PRINT

April 5, 2017

Information for commercial drivers

Australians are known for having a beer after a long day. But if you drive for work, having a few beers or taking drugs before driving can be dangerous to yourself and others on the road. Even small amounts to ‘unwind’ or wake you up can make you over-confident in your driving skill. Time out of the cab to exercise, ‘cat nap’, or to sleep is much safer than resorting to drugs to stay awake or improve your concentration.

Coping with fatigue

Fatigue and ‘drifting off’ can be a major problem for commercial drivers. Your only safe option is to pull over and sleep. This will leave you feeling refreshed and able to safely continue on your journey.

Some commercial drivers use stimulant drugs such as amphetamines or cocaine  to keep them alert. This is dangerous as it increases the chances you will have an accident or crash.

Rights and responsibilities of employers and employees

Workplace legislation states that there’s an occupational health and safety responsibility on the part of employers, to ensure they provide a safe working environment.

However, employees also have a duty-of-care to be safe in the workplace. This includes looking after others’ safety in the workplace and not endangering their lives through the use of alcohol and other drugs.

Find out more about alcohol and drugs in the workplace.

The best way to prevent alcohol and drug-related health and safety problems is to avoid drinking alcohol or using drugs before or during work hours.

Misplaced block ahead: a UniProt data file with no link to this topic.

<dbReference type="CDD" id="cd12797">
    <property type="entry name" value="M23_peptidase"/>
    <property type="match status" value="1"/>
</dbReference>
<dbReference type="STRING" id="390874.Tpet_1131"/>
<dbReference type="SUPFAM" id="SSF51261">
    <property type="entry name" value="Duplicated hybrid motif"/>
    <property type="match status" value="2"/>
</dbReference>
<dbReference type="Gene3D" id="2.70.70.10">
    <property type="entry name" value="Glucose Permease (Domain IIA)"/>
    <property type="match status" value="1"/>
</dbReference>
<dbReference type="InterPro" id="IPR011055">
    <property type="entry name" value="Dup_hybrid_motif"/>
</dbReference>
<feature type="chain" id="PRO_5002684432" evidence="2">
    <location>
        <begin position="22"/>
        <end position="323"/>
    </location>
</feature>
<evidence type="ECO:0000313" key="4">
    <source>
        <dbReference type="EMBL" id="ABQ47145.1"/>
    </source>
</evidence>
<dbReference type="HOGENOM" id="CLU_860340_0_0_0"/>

Medications and your job

Driving safely requires you to pay close attention to many things at once, and to be able to react quickly when something unexpected happens. You need to be mentally alert, to have clear vision, physical coordination and the ability to react appropriately. If you have a health problem that requires medicine, it is important to tell your doctor that you are a commercial driver so that the appropriate medicine and dosage can be administered.

In some instances, you  might be taking several medicines at once, or using alcohol or other drugs that could interact with your medicines. Mixing drugs can reduce the effectiveness of the medicines and have some unpleasant and dangerous side effects.

Random roadside testing

It is illegal in most Australian states and territories to drive with any alcohol in your system if you are a commercial driver. That is, you must have a blood alcohol content (BAC) of 0.00%.

Some states allow commercial drivers to have a BAC level up to 0.02%. Given this level is quite low, if you want to stay under 0.02% BAC, it is best not to drink at all.

Further information